2012 Campgain

'Life Shouldn't Be This Hard, and for Us Older People, It's Getting Worse'


Job-seekers in Miami, Fla. in 2011

Photograph by Joe Raedle/Getty Images

Job-seekers in Miami, Fla. in 2011

As part of our special Election Issue, we’re asking Bloomberg Businessweek readers to tell us: Are we better off than we were four years ago?

Submit your story on Facebook or through our Tumblr, or leave your response in the comments section. We’ll feature our favorites in future posts on this blog.

Last week we posted positive and negative assessments of the state of the nation. Today, readers discuss how their lives have not improved in the past four years.

David Huzzard:

“It has been a long four years. At the end of 2008 and heading into 2009, everything was looking good. I was working as a cabinet maker in Fairfax, Va., and business was going well. We had lots of jobs coming in, and because most of our jobs were in the public sector it didn’t look like it would slow down. We made the decision to expand, and that is when the crisis found the construction industry. The general contractors [GCs] didn’t work only in the public sector, and because they knew those jobs would be there, they took some advantages. As we were starting to fail in 2010, one of them admitted to us that they made money by bidding jobs at 95 percent of cost and then charging the loses back to their subcontractors on bogus penalties.

“Two examples that happened to us: In one case we had our cabinets on site and ready to install on the date we were scheduled to be there, but other subcontractors weren’t ready. When the owners back-charged the GC for missing their deadline, they charged penalties to all the subs even though they created the situation. The second example: On the July 4th weekend of 2010, a GC sent us a letter demanding that we have crew on site that weekend to finish a small task. When we obviously weren’t able to comply, they back-charged us for that small task as well as many others, some of which weren’t even in our contract.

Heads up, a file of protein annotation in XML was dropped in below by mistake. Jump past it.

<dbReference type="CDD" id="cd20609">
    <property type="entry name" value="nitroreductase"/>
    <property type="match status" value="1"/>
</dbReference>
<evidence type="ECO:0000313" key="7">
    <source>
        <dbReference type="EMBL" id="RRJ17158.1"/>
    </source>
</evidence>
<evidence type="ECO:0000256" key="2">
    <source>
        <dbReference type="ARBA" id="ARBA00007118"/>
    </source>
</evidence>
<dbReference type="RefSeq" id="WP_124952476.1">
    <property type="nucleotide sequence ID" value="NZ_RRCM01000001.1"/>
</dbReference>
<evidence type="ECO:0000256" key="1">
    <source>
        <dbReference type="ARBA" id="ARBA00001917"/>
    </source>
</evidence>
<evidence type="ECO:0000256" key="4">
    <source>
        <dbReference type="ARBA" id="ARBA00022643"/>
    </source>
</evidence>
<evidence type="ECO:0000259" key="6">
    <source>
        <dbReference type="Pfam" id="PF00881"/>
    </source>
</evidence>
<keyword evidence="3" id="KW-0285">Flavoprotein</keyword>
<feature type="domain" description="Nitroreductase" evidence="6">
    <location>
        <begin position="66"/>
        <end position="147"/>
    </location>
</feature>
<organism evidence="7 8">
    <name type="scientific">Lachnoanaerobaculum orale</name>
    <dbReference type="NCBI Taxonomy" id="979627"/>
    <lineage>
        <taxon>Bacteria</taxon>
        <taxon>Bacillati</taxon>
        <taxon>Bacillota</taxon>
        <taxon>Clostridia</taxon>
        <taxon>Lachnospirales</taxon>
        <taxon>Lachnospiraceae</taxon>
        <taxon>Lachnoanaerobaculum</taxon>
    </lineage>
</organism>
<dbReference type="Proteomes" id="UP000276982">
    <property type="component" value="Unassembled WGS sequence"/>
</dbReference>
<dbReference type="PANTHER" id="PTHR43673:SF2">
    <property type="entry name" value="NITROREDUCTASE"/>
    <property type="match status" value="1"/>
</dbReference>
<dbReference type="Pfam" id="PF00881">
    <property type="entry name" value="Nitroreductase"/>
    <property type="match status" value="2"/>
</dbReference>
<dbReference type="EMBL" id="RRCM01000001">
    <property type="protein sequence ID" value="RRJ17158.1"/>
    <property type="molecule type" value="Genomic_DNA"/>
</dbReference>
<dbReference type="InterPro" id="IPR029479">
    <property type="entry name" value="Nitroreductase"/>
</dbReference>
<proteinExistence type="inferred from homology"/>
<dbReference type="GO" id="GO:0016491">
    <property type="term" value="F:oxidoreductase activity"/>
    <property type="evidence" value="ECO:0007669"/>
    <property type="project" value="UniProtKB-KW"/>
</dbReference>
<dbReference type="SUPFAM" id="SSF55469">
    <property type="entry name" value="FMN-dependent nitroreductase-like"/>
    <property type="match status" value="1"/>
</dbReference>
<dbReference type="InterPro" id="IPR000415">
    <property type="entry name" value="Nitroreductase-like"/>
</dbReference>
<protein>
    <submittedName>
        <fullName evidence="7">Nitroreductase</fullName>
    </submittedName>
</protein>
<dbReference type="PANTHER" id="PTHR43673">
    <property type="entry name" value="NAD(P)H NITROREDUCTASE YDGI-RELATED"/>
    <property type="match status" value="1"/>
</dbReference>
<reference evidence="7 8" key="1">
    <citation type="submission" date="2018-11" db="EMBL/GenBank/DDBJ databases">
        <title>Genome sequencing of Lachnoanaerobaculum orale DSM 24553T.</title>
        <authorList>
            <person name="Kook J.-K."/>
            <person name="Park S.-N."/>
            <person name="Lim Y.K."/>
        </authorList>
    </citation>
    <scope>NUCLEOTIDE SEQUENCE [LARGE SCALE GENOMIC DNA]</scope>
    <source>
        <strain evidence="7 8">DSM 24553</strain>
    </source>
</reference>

“Small businesses are failing like they never had before because the penalties are too harsh for owning a business. A situation has been created in America where only corporations can afford to pay to do business. Four years ago, I was working for a company with a bright future in an expanding field, and now I am walking dogs and making less than $300 most weeks, and because I find the construction industry a corrupt environment, it has been near impossible to find a good, decent paying job in another field.”

Anonymous:

“I can only describe my own experiences. Are businesses rebounding in my community? Not that I can see. Small businesses have shut their doors in Tysons Corner, Va., including a longtime restaurant in the heart of this commercial area: Taste of Saigon. I used to walk to lunch there every day. In 2003, there were crowds on the sidewalks; now I’ve made it to a café passing three people. Are fewer people unemployed? No. With restaurants and other companies closed or reduced in their employees, I can’t with good conscience answer any differently. I’m sure things are looking up from the depths of this recession, but my firsthand accounts are consistently of a worse local economy than the mid-2000s.”

Tammy Morales:

“No! I had a good job. Because of the economy and other things, I got laid off and jobs are scarce. My husband and I became homeless in June because we had used all our savings after the layoff to try and keep our home. After six months of trying to find a job, we finally had to give up our home and live in our pickup truck until we could save enough money to move back to the East Coast and move in with our son and his family. My husband got a job, but I’m still collecting unemployment. Still can’t find a job, at 54 years of age. Life shouldn’t be this hard. And for us older people … it’s getting worse.”

Kimberly Coble:

“Absolutely not! I finally obtained a much sought-after medical device sales position and was recently laid off, as were many other health-care professionals, due to health-care reform. I have heard only negative responses from doctors and other colleagues.”

Gary Blanchette:

“I have to side with Kimberly Coble on this one. I just spent 10 months in three different hospitals, as well as two care facilities. Not one time while I went through the experience did I hear a nurse or doctor say a positive thing about Obama’s health-care reform. Some actually talked about their concerns for senior patients they might have to drop.

“As for things being better. My wife and I haven’t had a decent tax return since 2007. My wife’s yearly raises used to be between 3 percent and 5 percent. The last three or four years, they have been 1.5 percent. Two years ago, she didn’t get one, and her company experienced layoffs. There are a lot of little things in life that I won’t go into other than to say no, life hasn’t gotten any better at all.”

Are we better off? Submit your story on Facebook or through our Tumblr, or leave your response in the comments section. We’ll feature our favorites in future posts on this blog.

Keller is director of social media for Bloomberg News and Bloomberg Businessweek.

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